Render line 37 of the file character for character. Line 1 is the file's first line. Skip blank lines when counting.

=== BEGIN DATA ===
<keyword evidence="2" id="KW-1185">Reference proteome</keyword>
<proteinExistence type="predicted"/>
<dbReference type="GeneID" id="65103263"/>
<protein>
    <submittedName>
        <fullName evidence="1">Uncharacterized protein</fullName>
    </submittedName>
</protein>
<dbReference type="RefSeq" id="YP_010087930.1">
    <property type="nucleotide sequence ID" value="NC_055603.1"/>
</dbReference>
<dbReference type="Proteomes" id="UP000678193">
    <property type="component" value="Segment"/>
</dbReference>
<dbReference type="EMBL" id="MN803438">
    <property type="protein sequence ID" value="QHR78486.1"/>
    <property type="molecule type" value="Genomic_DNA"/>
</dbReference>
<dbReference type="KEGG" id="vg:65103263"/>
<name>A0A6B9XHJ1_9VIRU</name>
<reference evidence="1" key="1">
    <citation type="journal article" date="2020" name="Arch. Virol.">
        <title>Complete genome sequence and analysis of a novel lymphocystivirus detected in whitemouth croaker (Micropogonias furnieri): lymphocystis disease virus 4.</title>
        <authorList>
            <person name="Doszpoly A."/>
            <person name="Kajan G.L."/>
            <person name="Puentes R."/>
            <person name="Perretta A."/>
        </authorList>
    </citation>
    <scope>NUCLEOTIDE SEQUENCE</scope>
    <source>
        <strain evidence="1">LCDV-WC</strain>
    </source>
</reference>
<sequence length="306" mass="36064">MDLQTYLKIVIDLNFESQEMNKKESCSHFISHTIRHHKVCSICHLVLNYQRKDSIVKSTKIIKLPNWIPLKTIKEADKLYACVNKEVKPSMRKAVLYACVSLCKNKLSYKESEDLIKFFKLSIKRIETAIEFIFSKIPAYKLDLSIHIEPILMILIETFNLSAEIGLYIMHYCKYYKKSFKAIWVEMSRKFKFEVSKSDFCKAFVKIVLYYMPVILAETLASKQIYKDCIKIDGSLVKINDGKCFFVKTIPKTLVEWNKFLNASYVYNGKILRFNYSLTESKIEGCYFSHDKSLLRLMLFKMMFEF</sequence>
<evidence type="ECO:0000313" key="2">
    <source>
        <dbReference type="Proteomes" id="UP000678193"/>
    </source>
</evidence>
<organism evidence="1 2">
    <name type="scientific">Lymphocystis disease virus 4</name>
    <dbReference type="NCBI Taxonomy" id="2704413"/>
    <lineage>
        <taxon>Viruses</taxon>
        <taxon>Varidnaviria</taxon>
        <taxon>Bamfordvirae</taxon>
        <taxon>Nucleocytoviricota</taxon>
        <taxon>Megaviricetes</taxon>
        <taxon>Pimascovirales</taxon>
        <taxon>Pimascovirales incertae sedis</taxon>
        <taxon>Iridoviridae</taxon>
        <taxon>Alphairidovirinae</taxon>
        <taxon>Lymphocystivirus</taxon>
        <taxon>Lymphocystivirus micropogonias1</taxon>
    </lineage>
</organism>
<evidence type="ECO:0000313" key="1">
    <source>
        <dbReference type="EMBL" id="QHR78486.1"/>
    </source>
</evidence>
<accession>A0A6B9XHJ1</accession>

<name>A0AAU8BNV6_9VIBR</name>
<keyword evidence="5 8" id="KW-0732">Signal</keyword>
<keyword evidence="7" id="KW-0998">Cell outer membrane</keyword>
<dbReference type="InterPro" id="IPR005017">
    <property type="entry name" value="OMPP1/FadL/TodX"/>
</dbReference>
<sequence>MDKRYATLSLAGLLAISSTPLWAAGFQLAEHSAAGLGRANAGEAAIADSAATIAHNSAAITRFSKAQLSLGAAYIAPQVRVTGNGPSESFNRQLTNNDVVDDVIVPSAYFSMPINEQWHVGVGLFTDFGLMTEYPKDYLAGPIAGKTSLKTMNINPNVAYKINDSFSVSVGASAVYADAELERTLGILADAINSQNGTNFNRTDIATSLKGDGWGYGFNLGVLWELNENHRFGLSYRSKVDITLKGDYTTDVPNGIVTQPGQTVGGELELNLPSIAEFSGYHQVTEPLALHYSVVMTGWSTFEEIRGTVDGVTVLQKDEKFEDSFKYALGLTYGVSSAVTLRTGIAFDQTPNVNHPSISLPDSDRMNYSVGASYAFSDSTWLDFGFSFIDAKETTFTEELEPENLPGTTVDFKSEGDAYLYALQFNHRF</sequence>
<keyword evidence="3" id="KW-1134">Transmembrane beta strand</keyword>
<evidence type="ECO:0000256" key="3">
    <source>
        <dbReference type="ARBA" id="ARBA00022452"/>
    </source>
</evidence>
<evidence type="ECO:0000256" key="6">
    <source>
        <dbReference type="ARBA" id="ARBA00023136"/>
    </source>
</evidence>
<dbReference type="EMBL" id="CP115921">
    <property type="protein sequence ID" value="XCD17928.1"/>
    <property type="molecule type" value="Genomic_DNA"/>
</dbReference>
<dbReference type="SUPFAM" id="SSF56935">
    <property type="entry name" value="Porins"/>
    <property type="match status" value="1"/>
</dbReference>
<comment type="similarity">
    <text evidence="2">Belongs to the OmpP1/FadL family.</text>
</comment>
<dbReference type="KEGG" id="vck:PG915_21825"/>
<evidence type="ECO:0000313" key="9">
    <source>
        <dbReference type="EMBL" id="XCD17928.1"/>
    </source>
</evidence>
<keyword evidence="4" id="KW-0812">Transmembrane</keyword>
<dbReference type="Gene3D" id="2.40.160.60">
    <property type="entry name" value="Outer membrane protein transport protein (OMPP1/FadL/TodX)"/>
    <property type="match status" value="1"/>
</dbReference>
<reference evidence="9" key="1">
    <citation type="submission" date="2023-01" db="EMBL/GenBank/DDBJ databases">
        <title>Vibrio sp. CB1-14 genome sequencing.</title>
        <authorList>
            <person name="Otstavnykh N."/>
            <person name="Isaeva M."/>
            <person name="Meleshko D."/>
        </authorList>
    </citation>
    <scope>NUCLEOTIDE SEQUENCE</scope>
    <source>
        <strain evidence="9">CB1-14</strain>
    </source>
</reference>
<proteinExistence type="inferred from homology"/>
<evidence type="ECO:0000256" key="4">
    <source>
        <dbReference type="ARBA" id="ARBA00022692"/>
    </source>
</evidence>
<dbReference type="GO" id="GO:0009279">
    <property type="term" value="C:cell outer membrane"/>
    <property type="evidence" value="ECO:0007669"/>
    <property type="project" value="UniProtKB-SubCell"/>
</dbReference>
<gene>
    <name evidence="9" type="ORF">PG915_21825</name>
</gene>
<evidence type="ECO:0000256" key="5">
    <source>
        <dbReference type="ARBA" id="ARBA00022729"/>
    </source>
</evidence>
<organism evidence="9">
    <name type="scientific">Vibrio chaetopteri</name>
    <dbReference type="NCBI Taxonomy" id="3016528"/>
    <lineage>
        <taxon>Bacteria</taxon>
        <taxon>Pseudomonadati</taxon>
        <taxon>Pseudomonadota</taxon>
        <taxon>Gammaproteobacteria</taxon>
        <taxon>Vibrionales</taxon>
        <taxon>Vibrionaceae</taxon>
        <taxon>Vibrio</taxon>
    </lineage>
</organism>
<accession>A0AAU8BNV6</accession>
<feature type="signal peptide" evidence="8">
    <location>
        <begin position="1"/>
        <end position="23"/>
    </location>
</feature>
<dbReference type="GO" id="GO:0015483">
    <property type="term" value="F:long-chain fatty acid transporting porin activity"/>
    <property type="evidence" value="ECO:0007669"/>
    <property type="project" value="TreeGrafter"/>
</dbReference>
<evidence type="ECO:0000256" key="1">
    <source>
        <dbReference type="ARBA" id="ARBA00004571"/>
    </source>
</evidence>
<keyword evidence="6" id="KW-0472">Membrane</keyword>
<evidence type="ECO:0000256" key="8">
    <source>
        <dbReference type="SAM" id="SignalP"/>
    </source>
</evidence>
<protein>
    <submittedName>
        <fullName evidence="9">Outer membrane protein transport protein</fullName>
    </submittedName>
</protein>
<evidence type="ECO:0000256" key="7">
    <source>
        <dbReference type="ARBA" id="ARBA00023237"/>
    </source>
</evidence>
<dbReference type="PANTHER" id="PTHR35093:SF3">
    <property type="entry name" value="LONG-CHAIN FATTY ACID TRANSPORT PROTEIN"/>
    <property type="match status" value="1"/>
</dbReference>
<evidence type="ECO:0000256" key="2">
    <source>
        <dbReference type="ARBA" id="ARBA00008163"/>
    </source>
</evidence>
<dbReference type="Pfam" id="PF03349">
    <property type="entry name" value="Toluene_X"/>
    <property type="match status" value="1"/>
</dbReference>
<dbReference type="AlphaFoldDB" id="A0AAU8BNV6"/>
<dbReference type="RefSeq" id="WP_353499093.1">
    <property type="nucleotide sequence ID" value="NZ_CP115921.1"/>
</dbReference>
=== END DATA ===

<evidence type="ECO:0000313" key="2">